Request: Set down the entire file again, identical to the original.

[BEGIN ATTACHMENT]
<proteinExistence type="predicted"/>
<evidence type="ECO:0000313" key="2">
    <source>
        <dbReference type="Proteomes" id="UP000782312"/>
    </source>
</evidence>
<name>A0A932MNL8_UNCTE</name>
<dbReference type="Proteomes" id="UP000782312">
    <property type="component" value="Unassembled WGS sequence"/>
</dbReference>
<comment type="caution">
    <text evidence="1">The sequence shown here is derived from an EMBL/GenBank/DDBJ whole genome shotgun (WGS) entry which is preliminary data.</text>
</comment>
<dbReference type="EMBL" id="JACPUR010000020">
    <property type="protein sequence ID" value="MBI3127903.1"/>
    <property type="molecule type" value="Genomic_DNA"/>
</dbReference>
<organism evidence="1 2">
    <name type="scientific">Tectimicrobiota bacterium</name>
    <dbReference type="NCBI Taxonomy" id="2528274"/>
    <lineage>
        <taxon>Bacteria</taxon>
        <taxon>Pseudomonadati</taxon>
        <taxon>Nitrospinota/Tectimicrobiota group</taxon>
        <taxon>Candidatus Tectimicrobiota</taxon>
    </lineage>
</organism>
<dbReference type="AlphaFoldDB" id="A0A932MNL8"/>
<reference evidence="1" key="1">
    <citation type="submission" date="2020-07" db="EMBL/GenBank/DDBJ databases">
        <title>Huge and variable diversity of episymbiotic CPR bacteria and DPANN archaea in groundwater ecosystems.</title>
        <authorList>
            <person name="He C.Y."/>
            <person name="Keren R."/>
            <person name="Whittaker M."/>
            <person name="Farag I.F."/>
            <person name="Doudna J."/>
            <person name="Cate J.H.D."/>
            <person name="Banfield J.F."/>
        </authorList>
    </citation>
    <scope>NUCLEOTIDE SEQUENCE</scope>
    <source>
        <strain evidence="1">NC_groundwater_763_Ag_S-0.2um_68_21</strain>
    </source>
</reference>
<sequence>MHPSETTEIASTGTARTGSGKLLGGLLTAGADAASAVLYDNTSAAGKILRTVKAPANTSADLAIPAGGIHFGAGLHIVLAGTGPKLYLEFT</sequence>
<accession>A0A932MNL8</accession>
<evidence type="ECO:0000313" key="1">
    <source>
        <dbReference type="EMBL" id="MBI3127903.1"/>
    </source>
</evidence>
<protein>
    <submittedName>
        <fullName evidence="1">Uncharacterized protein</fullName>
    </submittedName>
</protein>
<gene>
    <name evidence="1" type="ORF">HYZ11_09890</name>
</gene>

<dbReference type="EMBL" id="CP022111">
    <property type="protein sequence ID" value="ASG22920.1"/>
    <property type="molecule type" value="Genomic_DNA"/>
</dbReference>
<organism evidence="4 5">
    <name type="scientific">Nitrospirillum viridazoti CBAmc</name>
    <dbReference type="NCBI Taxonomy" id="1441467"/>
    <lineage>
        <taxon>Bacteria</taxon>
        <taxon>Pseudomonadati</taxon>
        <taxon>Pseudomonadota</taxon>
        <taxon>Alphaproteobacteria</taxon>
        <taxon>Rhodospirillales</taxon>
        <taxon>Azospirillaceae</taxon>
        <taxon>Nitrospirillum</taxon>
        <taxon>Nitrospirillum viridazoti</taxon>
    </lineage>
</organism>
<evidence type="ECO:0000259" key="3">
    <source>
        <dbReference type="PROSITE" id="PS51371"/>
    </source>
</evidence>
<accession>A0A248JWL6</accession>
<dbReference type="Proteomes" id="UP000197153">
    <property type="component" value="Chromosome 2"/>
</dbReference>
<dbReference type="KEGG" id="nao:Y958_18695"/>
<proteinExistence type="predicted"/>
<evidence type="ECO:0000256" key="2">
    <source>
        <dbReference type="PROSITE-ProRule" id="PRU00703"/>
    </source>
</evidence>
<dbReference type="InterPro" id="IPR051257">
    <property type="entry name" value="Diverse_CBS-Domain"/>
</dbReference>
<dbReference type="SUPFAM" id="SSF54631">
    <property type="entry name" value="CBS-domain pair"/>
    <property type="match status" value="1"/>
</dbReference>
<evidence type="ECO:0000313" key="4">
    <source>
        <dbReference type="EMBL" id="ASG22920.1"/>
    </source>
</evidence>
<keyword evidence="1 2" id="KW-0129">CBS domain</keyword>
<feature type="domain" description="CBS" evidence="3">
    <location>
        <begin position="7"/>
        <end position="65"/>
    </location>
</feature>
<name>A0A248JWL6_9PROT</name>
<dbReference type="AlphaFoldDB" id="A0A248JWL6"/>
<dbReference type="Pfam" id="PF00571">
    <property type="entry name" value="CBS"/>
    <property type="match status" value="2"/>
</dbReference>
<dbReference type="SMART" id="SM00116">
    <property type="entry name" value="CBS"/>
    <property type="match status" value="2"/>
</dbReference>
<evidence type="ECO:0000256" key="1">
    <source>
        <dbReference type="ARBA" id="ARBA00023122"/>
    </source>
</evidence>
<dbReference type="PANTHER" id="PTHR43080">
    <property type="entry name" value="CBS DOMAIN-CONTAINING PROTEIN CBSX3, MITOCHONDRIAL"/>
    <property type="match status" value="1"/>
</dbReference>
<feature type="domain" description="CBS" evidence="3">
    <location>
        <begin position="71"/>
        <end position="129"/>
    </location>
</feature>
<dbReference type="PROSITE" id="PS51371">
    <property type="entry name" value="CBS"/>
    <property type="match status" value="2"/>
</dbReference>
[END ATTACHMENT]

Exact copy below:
<proteinExistence type="predicted"/>
<evidence type="ECO:0000313" key="2">
    <source>
        <dbReference type="Proteomes" id="UP000782312"/>
    </source>
</evidence>
<name>A0A932MNL8_UNCTE</name>
<dbReference type="Proteomes" id="UP000782312">
    <property type="component" value="Unassembled WGS sequence"/>
</dbReference>
<comment type="caution">
    <text evidence="1">The sequence shown here is derived from an EMBL/GenBank/DDBJ whole genome shotgun (WGS) entry which is preliminary data.</text>
</comment>
<dbReference type="EMBL" id="JACPUR010000020">
    <property type="protein sequence ID" value="MBI3127903.1"/>
    <property type="molecule type" value="Genomic_DNA"/>
</dbReference>
<organism evidence="1 2">
    <name type="scientific">Tectimicrobiota bacterium</name>
    <dbReference type="NCBI Taxonomy" id="2528274"/>
    <lineage>
        <taxon>Bacteria</taxon>
        <taxon>Pseudomonadati</taxon>
        <taxon>Nitrospinota/Tectimicrobiota group</taxon>
        <taxon>Candidatus Tectimicrobiota</taxon>
    </lineage>
</organism>
<dbReference type="AlphaFoldDB" id="A0A932MNL8"/>
<reference evidence="1" key="1">
    <citation type="submission" date="2020-07" db="EMBL/GenBank/DDBJ databases">
        <title>Huge and variable diversity of episymbiotic CPR bacteria and DPANN archaea in groundwater ecosystems.</title>
        <authorList>
            <person name="He C.Y."/>
            <person name="Keren R."/>
            <person name="Whittaker M."/>
            <person name="Farag I.F."/>
            <person name="Doudna J."/>
            <person name="Cate J.H.D."/>
            <person name="Banfield J.F."/>
        </authorList>
    </citation>
    <scope>NUCLEOTIDE SEQUENCE</scope>
    <source>
        <strain evidence="1">NC_groundwater_763_Ag_S-0.2um_68_21</strain>
    </source>
</reference>
<sequence>MHPSETTEIASTGTARTGSGKLLGGLLTAGADAASAVLYDNTSAAGKILRTVKAPANTSADLAIPAGGIHFGAGLHIVLAGTGPKLYLEFT</sequence>
<accession>A0A932MNL8</accession>
<evidence type="ECO:0000313" key="1">
    <source>
        <dbReference type="EMBL" id="MBI3127903.1"/>
    </source>
</evidence>
<protein>
    <submittedName>
        <fullName evidence="1">Uncharacterized protein</fullName>
    </submittedName>
</protein>
<gene>
    <name evidence="1" type="ORF">HYZ11_09890</name>
</gene>

<dbReference type="EMBL" id="CP022111">
    <property type="protein sequence ID" value="ASG22920.1"/>
    <property type="molecule type" value="Genomic_DNA"/>
</dbReference>
<organism evidence="4 5">
    <name type="scientific">Nitrospirillum viridazoti CBAmc</name>
    <dbReference type="NCBI Taxonomy" id="1441467"/>
    <lineage>
        <taxon>Bacteria</taxon>
        <taxon>Pseudomonadati</taxon>
        <taxon>Pseudomonadota</taxon>
        <taxon>Alphaproteobacteria</taxon>
        <taxon>Rhodospirillales</taxon>
        <taxon>Azospirillaceae</taxon>
        <taxon>Nitrospirillum</taxon>
        <taxon>Nitrospirillum viridazoti</taxon>
    </lineage>
</organism>
<evidence type="ECO:0000259" key="3">
    <source>
        <dbReference type="PROSITE" id="PS51371"/>
    </source>
</evidence>
<accession>A0A248JWL6</accession>
<dbReference type="Proteomes" id="UP000197153">
    <property type="component" value="Chromosome 2"/>
</dbReference>
<dbReference type="KEGG" id="nao:Y958_18695"/>
<proteinExistence type="predicted"/>
<evidence type="ECO:0000256" key="2">
    <source>
        <dbReference type="PROSITE-ProRule" id="PRU00703"/>
    </source>
</evidence>
<dbReference type="InterPro" id="IPR051257">
    <property type="entry name" value="Diverse_CBS-Domain"/>
</dbReference>
<dbReference type="SUPFAM" id="SSF54631">
    <property type="entry name" value="CBS-domain pair"/>
    <property type="match status" value="1"/>
</dbReference>
<evidence type="ECO:0000313" key="4">
    <source>
        <dbReference type="EMBL" id="ASG22920.1"/>
    </source>
</evidence>
<keyword evidence="1 2" id="KW-0129">CBS domain</keyword>
<feature type="domain" description="CBS" evidence="3">
    <location>
        <begin position="7"/>
        <end position="65"/>
    </location>
</feature>
<name>A0A248JWL6_9PROT</name>
<dbReference type="AlphaFoldDB" id="A0A248JWL6"/>
<dbReference type="Pfam" id="PF00571">
    <property type="entry name" value="CBS"/>
    <property type="match status" value="2"/>
</dbReference>
<dbReference type="SMART" id="SM00116">
    <property type="entry name" value="CBS"/>
    <property type="match status" value="2"/>
</dbReference>
<evidence type="ECO:0000256" key="1">
    <source>
        <dbReference type="ARBA" id="ARBA00023122"/>
    </source>
</evidence>
<dbReference type="PANTHER" id="PTHR43080">
    <property type="entry name" value="CBS DOMAIN-CONTAINING PROTEIN CBSX3, MITOCHONDRIAL"/>
    <property type="match status" value="1"/>
</dbReference>
<feature type="domain" description="CBS" evidence="3">
    <location>
        <begin position="71"/>
        <end position="129"/>
    </location>
</feature>
<dbReference type="PROSITE" id="PS51371">
    <property type="entry name" value="CBS"/>
    <property type="match status" value="2"/>
</dbReference>